Biodiversity – Chapter 22 - PowerPoint PPT Presentation

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Biodiversity – Chapter 22

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  1. Biodiversity – Chapter 22

  2. Biodiversity • Species richness – the total number of species in an area • Simplest measure of biodiversity • Heterogeneity - higher when there are more species and they are equally abundant

  3. Determining Species Richness • Species count depends on sample size • Relatively few species are very common • Estimated 5 – 30 million species exist on Earth: Only about 1.4 million are described • ~10% of all life • Taxonomists – people that describe and categorize species

  4. Diversity Gradients • Diversity increases towards the equator

  5. Factors That Might Cause Diversity Gradients • Eight Factors:


  6. History Factor • Evolution = speciation • Tropics  warmer and more humid, so they are more likely evolve and diversify faster • Tropical biotas are mature, temperate and polar are immature • All communities diversify over time

  7. Spatial Heterogeneity • The more heterogeneous and complex the physical habitat, the more complex the animal and plant community  the greater the diversity • Topographical relief important for species diversity • More habitats = more species • Highest diversity of US mammals occur in mountainous regions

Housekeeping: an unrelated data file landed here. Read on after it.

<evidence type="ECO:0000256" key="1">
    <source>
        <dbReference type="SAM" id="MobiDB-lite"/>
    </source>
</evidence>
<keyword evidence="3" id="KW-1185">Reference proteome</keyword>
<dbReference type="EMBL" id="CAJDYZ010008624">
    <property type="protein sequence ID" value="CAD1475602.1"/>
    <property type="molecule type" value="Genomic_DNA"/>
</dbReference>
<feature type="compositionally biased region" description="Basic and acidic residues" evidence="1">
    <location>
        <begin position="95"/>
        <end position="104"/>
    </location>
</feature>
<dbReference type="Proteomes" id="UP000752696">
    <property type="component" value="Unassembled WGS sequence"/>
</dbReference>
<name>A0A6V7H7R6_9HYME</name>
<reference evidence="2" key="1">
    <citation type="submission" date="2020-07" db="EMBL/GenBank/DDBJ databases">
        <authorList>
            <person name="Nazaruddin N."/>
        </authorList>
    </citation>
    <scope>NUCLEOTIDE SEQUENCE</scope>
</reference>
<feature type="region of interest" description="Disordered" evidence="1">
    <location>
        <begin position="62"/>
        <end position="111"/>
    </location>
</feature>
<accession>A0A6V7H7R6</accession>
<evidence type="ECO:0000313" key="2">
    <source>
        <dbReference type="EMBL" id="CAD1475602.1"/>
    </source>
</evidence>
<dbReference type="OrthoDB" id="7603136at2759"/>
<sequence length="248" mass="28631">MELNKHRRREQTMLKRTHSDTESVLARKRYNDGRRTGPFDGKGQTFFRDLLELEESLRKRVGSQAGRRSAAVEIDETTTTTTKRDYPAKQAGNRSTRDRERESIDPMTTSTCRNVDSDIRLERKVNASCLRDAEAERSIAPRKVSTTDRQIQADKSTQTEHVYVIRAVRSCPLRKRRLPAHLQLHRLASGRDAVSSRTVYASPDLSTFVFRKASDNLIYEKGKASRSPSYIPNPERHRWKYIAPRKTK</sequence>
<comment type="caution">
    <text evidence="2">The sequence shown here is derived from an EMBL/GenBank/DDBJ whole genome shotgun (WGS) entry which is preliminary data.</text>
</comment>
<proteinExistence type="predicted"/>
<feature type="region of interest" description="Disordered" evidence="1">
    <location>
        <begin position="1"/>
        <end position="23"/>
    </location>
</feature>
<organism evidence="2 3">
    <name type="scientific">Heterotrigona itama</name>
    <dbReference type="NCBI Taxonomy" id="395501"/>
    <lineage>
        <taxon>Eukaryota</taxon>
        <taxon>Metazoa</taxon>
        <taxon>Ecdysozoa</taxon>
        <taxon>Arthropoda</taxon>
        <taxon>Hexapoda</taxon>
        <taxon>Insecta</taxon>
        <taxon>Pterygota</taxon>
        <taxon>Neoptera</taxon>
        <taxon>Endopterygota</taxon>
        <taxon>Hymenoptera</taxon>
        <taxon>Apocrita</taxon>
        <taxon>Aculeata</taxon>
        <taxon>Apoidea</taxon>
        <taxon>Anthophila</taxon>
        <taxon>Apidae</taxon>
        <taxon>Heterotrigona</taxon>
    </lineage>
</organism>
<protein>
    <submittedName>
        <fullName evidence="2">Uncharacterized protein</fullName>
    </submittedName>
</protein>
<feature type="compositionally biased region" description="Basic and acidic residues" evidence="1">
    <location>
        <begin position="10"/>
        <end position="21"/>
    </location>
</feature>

8. Habitat Diversity Between Habitat (Beta) Diversity Within Habitat (Alpha) Diversity

  9. Competition • In tropics: • animals and plants are more restricted in their habitat requirements  increases between habitat (beta) diversity • Animals may also have a more restricted diet in each habitat, increasing within-habitat (alpha) diversity • Competition is keener in tropics, niches are smaller • Tropical species are more highly evolved and possess finer adaptations than do temperate species

  10. Niche Patterns

  11. Predation • Predators keep prey numbers so low, competition is reduced • Leads to an increase in types of prey, which leads to an increase in types of predators

  12. Climate and Climatic Variability • More stable the climatic parameters and the more favorable the climate  the more species • Similar to the history theory

  13. Productivity • The greater the productivity the greater the diversity: everything else being equal • Data does not support this theory • Can be supported when put in the context of length of growing season (stability hypothesis)

  14. Disturbance • If natural communities exist at equilibrium and the world is spatially uniform, then competitive exclusion rules and there will only be a few dominant species. • Moderate disturbance increases species diversity